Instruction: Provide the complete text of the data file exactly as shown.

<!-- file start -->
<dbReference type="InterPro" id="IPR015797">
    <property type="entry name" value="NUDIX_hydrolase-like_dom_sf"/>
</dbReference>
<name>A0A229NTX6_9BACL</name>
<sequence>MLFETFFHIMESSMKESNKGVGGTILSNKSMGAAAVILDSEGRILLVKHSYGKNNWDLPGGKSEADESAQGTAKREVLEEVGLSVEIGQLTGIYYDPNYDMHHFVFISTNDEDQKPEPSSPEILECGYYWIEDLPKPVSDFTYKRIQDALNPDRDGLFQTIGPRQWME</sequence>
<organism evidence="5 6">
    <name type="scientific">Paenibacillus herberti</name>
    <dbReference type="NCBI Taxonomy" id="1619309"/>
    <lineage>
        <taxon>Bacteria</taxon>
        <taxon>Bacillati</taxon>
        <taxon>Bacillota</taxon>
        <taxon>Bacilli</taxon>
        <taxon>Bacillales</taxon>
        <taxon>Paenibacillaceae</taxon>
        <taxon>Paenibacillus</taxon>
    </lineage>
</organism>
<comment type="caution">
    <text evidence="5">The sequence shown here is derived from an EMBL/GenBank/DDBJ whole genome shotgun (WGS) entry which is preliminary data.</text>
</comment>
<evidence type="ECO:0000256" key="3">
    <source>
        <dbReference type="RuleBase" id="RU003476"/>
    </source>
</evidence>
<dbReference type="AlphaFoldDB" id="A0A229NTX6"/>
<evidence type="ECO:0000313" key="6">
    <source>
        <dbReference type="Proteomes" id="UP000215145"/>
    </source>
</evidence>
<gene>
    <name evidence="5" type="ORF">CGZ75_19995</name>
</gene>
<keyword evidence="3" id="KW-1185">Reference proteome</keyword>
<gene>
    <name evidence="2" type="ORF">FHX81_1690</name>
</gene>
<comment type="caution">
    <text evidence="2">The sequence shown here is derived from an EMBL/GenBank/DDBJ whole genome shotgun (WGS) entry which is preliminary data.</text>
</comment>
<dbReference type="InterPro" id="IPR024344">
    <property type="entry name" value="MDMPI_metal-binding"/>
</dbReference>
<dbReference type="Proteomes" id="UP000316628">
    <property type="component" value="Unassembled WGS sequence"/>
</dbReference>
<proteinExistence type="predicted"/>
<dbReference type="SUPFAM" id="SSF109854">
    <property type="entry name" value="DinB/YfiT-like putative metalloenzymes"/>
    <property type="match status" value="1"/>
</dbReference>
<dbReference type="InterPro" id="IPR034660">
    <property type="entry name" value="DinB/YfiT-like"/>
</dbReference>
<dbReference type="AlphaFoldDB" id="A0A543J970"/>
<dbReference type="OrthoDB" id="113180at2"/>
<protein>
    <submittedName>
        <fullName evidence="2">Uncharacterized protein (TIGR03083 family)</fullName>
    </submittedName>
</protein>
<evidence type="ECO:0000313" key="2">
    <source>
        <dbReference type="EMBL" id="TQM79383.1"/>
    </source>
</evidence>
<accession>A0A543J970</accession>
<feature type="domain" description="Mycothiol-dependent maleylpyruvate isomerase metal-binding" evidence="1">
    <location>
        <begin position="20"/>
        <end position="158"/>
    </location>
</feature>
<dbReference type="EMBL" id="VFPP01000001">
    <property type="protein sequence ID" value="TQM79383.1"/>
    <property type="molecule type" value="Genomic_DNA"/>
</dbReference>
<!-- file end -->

<dbReference type="InterPro" id="IPR015797">
    <property type="entry name" value="NUDIX_hydrolase-like_dom_sf"/>
</dbReference>
<name>A0A229NTX6_9BACL</name>
<sequence>MLFETFFHIMESSMKESNKGVGGTILSNKSMGAAAVILDSEGRILLVKHSYGKNNWDLPGGKSEADESAQGTAKREVLEEVGLSVEIGQLTGIYYDPNYDMHHFVFISTNDEDQKPEPSSPEILECGYYWIEDLPKPVSDFTYKRIQDALNPDRDGLFQTIGPRQWME</sequence>
<organism evidence="5 6">
    <name type="scientific">Paenibacillus herberti</name>
    <dbReference type="NCBI Taxonomy" id="1619309"/>
    <lineage>
        <taxon>Bacteria</taxon>
        <taxon>Bacillati</taxon>
        <taxon>Bacillota</taxon>
        <taxon>Bacilli</taxon>
        <taxon>Bacillales</taxon>
        <taxon>Paenibacillaceae</taxon>
        <taxon>Paenibacillus</taxon>
    </lineage>
</organism>
<comment type="caution">
    <text evidence="5">The sequence shown here is derived from an EMBL/GenBank/DDBJ whole genome shotgun (WGS) entry which is preliminary data.</text>
</comment>
<evidence type="ECO:0000256" key="3">
    <source>
        <dbReference type="RuleBase" id="RU003476"/>
    </source>
</evidence>
<dbReference type="AlphaFoldDB" id="A0A229NTX6"/>
<evidence type="ECO:0000313" key="6">
    <source>
        <dbReference type="Proteomes" id="UP000215145"/>
    </source>
</evidence>
<gene>
    <name evidence="5" type="ORF">CGZ75_19995</name>
</gene>
<keyword evidence="3" id="KW-1185">Reference proteome</keyword>
<gene>
    <name evidence="2" type="ORF">FHX81_1690</name>
</gene>
<comment type="caution">
    <text evidence="2">The sequence shown here is derived from an EMBL/GenBank/DDBJ whole genome shotgun (WGS) entry which is preliminary data.</text>
</comment>
<dbReference type="InterPro" id="IPR024344">
    <property type="entry name" value="MDMPI_metal-binding"/>
</dbReference>
<dbReference type="Proteomes" id="UP000316628">
    <property type="component" value="Unassembled WGS sequence"/>
</dbReference>
<proteinExistence type="predicted"/>
<dbReference type="SUPFAM" id="SSF109854">
    <property type="entry name" value="DinB/YfiT-like putative metalloenzymes"/>
    <property type="match status" value="1"/>
</dbReference>
<dbReference type="InterPro" id="IPR034660">
    <property type="entry name" value="DinB/YfiT-like"/>
</dbReference>
<dbReference type="AlphaFoldDB" id="A0A543J970"/>
<dbReference type="OrthoDB" id="113180at2"/>
<protein>
    <submittedName>
        <fullName evidence="2">Uncharacterized protein (TIGR03083 family)</fullName>
    </submittedName>
</protein>
<evidence type="ECO:0000313" key="2">
    <source>
        <dbReference type="EMBL" id="TQM79383.1"/>
    </source>
</evidence>
<accession>A0A543J970</accession>
<feature type="domain" description="Mycothiol-dependent maleylpyruvate isomerase metal-binding" evidence="1">
    <location>
        <begin position="20"/>
        <end position="158"/>
    </location>
</feature>
<dbReference type="EMBL" id="VFPP01000001">
    <property type="protein sequence ID" value="TQM79383.1"/>
    <property type="molecule type" value="Genomic_DNA"/>
</dbReference>